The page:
The new TARDIS team is an eclectic bunch of characters, and this opening episode did a great job at introducing them all. Unfortunately, the promotional materials effectively painted a target on one character’s back as they were not featured in any of the posters and trailers, and their death seemed unnecessary – much like most of the violence that occurred in this episode. Chibnall’s script seemed to pull at the heartstrings by fleshing out the characters before he killed them off – one notable examples was the grandfather saying goodnight to his granddaughter before meeting a gruesome end. Given the brutality and senseless nature of the violence, I suspect that this series might be a bit raw around the edges and we might have some more moments that require tissues by the side of the sofa.
The realism of the episode was something that took me surprise, and there was plenty of relatable human drama nestled amongst the aliens and action set-pieces. Ryan, with his dyspraxia, demonstrated that the companion’s journey doesn’t need to involve science-fiction elements and can actually be as personal as learning how to ride a bike. Yaz, the cop with an appetite for more, also felt fully-realised and a strong role model for young girls to idolise. Even, Graham, the awkward step-grandfather and cancer survivor, was rooted in realism rather than having a backstory that involved time-travelling children, alien biologies or schemes to trick the Doctor. He was just a bloke. After years of “special” companions, it is refreshing to see these ordinary people in the role and whether they grow into super-capable adventurers or not, I hope Chibnall maintains this focus on human drama over plot devices.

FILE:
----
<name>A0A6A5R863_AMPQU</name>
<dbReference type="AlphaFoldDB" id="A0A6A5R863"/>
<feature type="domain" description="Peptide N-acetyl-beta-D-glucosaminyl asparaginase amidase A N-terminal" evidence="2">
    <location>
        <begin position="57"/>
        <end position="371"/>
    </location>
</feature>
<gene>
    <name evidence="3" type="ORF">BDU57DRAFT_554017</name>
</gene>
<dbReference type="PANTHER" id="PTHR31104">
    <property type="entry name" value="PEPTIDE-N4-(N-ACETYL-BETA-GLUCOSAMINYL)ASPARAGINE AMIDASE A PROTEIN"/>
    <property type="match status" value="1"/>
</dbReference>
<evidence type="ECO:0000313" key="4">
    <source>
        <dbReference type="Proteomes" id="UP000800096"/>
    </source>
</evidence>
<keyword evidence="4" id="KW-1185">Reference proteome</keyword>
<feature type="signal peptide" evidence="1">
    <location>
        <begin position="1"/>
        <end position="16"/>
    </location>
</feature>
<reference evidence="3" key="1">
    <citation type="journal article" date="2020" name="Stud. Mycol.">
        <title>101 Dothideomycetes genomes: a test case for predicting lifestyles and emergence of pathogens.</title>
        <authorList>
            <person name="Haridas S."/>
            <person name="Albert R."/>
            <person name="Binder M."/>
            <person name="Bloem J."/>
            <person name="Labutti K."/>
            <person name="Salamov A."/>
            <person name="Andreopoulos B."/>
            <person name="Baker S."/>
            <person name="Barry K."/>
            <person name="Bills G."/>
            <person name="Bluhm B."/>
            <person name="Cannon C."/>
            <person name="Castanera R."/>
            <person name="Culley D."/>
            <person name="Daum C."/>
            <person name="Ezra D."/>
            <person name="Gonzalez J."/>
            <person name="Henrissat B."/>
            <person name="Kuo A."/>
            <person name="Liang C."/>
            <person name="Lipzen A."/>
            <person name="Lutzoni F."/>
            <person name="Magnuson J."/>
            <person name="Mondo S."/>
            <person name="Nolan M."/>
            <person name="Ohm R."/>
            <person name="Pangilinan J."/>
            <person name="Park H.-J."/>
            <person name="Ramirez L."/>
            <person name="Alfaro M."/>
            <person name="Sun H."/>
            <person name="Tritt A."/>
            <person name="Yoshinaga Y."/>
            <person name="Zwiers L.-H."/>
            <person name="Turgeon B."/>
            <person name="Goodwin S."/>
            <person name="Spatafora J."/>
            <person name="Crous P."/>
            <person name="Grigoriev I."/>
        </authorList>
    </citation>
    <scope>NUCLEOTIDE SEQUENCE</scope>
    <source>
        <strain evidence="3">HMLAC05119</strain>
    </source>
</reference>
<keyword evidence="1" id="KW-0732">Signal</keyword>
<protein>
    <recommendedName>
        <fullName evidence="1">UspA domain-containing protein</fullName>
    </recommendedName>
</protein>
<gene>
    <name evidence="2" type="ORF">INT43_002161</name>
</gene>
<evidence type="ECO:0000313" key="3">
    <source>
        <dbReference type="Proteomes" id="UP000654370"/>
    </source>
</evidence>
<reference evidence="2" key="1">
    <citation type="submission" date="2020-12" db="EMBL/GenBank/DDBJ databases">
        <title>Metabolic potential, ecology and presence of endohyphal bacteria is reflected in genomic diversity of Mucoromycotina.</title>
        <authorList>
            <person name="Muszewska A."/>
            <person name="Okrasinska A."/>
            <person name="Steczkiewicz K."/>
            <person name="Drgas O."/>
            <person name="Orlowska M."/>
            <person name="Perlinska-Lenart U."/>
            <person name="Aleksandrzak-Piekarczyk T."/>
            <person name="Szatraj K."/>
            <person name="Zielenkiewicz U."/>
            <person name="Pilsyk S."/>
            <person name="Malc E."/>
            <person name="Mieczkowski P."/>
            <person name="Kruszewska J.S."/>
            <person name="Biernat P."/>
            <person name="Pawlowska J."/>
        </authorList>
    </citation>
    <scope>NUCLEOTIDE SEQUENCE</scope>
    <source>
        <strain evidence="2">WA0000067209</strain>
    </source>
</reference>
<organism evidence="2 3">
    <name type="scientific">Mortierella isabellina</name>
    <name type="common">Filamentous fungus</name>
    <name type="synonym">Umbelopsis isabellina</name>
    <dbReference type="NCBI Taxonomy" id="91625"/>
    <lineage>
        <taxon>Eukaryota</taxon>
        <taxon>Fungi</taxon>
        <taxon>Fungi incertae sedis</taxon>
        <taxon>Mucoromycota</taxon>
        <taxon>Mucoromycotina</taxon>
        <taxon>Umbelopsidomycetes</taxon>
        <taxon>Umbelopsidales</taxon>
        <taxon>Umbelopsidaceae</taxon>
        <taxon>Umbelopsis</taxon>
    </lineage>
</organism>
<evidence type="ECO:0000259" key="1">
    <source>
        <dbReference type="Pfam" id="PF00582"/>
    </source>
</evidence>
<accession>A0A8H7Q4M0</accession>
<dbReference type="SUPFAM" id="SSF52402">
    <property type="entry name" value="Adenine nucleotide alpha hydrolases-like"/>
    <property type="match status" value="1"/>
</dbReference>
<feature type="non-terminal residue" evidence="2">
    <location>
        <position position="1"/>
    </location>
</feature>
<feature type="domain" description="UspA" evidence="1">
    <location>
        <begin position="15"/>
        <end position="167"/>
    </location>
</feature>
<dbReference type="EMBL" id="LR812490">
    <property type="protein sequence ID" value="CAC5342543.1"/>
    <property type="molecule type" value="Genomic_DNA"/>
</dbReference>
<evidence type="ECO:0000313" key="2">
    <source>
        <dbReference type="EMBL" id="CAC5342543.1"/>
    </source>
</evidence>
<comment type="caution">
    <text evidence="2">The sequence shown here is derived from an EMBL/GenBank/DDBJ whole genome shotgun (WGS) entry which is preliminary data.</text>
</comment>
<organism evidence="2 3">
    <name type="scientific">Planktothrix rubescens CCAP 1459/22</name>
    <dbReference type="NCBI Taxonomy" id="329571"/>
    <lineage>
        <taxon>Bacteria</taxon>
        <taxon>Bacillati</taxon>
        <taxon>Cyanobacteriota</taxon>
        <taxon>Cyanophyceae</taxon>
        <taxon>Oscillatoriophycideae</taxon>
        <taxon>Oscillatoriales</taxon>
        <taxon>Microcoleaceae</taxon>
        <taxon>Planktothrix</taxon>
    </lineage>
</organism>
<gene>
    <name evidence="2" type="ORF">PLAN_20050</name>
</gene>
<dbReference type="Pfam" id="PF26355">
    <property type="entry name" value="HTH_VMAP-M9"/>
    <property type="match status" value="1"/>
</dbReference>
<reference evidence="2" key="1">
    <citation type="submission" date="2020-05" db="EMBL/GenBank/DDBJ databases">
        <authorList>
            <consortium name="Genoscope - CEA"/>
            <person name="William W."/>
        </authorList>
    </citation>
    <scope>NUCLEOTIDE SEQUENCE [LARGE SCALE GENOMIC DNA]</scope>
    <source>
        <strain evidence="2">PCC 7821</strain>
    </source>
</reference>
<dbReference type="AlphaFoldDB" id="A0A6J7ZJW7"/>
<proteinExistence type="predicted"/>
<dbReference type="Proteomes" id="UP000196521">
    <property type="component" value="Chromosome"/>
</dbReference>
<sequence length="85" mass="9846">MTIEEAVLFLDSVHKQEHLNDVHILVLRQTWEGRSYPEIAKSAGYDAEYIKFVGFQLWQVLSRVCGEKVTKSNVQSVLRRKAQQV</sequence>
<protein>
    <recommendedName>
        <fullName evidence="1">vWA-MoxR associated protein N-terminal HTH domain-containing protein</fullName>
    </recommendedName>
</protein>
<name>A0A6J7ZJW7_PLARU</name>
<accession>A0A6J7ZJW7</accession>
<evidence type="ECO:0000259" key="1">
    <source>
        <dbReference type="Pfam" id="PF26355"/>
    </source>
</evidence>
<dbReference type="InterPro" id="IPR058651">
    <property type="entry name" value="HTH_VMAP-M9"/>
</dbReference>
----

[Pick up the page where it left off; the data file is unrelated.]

And onto the villain – who else thought that the monster was a Cyberman when he emerged from the glowing blue Hershey Kiss? I have to admit that I was a bit disappointed when it turned out to be some weird robot thing, although the unmasked visual of the teeth embedded in his face was brilliant, and got a strong reaction around the dinner table. My wife didn’t realise they were teeth and thought he had ticks and maggots on his face! Once unmasked, the “Tim Shaw” alien was more interesting, although the plot was effectively a PG-13 version of Predator 2 – swapping the removal of spinal cords for teeth. That said, it was a strong palate cleanser and definitely felt tonally different from the previous Doctor’s adventures – in fact, it felt a bit Torchwood in nature. Not entirely surprising since Chris Chibnall was one of the lead writers on that show.
There were some bits of the episode that didn’t quite gel with me – I would have liked to have seen the TARDIS, but that’s mainly me being impatient. I’m sure we’ll get the big reveal of the new interior next episode! And, I wasn’t entirely convinced that the Doctor could build a sonic screwdriver out of some spare parts – not to mention, the tracking device at the end of the episode. Minor nitpicks, but overall, the episode was free from any major plot holes and flowed along nicely. Not quite as magical as “Rose” or “The Eleventh Hour”, but definitely a worthy introduction to a new Doctor and a new era.
Surprisingly low-key and rooted in realism, “The Women Who Fell to Earth” offered a more grounded take on the regeneration episode, literally bringing the Doctor crashing down to Earth. Less campy in nature, this new era seems to be focused on engaging new audiences and telling dramatic stories as opposed to riddles wrapped in conundrums. This is the jolt in the arm that the series has needed, and while I imagine there will be vocal segment of “fans” who will hate the changes – I, for one, am glad that “the rules” have been broken. The Thirteenth Doctor is finally here, and as the publicity team have repeatedly said, “it’s about time!”
Score – ★★★★
Next Episode – “The Ghost Monument”
Still reeling from their first encounter, can the Doctor and her new friends stay alive long enough, in a hostile alien environment, to solve the mystery of Desolation? And just who are Angstrom and Epzo?